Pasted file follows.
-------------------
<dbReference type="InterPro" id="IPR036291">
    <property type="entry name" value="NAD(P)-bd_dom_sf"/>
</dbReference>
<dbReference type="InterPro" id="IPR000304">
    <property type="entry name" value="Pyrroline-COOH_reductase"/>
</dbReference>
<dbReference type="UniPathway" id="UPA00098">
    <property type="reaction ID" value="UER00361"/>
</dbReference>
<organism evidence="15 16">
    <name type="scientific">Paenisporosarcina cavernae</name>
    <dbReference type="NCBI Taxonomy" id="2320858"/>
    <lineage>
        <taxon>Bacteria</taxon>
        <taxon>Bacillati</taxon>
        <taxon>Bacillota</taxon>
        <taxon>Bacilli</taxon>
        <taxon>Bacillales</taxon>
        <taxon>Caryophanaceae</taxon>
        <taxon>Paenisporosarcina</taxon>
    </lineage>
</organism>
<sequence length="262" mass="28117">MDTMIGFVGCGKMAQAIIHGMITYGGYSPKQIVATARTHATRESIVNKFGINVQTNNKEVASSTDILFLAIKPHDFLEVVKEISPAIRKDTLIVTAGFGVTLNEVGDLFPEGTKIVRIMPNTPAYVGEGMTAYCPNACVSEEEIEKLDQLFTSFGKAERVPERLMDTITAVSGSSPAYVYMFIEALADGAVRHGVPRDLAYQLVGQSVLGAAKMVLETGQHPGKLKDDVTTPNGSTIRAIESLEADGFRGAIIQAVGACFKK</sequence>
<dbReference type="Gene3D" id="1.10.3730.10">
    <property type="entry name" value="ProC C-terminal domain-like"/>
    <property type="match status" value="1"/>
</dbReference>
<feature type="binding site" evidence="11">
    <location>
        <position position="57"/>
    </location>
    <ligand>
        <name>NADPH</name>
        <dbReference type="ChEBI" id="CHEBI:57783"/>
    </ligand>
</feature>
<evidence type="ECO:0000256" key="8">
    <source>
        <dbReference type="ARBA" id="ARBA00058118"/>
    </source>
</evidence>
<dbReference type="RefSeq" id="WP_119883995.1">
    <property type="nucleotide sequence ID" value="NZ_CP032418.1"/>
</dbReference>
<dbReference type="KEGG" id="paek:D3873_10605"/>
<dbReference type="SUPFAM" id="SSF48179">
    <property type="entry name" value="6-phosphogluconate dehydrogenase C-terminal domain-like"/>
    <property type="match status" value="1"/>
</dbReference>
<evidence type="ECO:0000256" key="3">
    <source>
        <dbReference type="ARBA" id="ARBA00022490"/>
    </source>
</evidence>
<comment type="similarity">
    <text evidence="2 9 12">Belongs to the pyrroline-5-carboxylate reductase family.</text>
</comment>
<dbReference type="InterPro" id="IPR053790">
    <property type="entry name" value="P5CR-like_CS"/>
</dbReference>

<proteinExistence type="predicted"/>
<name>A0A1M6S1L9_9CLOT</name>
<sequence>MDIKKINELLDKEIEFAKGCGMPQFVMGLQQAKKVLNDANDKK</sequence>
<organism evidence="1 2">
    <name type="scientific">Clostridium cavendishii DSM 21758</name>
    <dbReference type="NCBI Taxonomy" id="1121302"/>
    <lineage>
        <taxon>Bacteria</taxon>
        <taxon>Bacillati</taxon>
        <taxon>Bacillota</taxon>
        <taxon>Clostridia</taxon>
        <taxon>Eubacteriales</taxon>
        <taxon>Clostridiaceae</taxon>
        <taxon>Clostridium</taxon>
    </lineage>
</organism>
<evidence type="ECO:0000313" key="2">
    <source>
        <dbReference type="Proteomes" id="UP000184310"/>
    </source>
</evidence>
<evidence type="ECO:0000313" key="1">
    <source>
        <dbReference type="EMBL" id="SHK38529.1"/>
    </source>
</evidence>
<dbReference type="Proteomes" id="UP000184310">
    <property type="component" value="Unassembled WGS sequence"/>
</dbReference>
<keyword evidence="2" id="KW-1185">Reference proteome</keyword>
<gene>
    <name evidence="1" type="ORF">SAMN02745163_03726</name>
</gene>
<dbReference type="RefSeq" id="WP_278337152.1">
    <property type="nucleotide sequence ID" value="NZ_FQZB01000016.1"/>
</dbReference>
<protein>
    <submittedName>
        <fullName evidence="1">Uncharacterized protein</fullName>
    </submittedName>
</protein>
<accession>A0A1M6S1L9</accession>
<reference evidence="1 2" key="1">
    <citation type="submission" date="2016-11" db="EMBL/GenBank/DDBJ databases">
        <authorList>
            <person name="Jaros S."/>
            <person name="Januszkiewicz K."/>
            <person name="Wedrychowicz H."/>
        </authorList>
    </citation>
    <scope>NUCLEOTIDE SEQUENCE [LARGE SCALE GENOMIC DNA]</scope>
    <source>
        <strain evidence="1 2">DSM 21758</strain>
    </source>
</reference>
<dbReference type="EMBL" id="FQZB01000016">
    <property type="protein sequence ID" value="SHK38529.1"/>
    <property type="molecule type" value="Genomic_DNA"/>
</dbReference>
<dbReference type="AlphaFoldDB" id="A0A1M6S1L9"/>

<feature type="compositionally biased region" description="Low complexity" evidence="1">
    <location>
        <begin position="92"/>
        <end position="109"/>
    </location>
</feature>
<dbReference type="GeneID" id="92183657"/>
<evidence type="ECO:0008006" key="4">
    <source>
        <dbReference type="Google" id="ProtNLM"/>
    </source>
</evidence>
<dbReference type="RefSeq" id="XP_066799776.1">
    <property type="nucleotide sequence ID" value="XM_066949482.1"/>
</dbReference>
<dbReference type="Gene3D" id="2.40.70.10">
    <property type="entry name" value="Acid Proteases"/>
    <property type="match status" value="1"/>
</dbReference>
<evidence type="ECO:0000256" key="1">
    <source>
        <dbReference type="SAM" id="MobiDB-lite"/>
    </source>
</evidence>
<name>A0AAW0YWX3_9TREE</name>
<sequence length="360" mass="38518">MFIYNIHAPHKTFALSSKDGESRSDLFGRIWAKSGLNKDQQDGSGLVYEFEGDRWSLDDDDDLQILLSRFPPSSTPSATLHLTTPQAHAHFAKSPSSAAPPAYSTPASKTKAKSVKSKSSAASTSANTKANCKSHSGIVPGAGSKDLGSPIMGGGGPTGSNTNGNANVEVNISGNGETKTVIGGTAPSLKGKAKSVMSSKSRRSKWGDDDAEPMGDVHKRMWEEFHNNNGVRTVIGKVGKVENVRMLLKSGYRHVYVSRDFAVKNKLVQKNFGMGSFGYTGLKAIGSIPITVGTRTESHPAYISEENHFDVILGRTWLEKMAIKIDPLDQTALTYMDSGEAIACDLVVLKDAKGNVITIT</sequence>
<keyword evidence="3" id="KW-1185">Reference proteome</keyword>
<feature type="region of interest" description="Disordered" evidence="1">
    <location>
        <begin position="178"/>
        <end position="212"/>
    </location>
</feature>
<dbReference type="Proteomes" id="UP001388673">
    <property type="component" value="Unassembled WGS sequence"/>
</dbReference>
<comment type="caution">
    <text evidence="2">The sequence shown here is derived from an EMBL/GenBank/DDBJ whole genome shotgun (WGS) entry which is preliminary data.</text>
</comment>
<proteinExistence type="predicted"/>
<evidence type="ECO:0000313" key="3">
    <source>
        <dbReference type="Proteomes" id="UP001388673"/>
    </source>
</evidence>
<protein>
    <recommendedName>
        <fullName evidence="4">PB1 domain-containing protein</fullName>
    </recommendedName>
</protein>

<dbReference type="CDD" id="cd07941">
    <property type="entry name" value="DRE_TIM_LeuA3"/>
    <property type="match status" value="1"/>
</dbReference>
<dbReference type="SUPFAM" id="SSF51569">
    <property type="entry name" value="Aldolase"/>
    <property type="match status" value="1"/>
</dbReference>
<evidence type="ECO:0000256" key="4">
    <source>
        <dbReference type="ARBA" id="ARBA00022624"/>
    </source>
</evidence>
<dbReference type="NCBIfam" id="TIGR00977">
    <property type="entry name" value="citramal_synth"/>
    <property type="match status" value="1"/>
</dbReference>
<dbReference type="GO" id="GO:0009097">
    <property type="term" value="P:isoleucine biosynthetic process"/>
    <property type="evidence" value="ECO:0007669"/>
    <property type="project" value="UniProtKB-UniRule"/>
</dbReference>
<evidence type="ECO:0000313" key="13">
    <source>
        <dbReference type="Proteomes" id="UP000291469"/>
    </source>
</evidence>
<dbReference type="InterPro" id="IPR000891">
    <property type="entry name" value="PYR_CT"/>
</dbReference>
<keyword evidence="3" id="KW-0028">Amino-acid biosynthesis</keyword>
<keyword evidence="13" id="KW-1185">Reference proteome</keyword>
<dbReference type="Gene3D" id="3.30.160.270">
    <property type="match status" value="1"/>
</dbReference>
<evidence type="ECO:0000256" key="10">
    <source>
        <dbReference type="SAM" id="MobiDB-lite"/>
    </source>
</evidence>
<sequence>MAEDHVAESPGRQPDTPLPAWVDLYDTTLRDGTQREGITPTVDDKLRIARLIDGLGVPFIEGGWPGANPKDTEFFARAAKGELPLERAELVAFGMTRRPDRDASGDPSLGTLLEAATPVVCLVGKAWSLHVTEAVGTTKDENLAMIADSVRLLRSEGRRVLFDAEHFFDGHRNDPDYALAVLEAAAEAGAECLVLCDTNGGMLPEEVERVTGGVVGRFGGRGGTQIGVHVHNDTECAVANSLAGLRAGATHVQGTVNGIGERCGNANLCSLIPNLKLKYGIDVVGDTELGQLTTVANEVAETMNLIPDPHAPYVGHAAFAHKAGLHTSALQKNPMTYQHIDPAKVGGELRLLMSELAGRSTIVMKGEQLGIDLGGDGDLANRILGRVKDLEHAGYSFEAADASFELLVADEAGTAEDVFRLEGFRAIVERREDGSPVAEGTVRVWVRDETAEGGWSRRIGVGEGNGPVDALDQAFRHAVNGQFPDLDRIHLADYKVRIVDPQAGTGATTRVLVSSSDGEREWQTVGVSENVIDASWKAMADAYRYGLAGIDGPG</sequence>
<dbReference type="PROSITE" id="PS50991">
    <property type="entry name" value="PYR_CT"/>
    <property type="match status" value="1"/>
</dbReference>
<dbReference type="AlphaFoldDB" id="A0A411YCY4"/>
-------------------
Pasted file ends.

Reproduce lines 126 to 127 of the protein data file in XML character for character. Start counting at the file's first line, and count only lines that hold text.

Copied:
</feature>
<dbReference type="GeneID" id="92183657"/>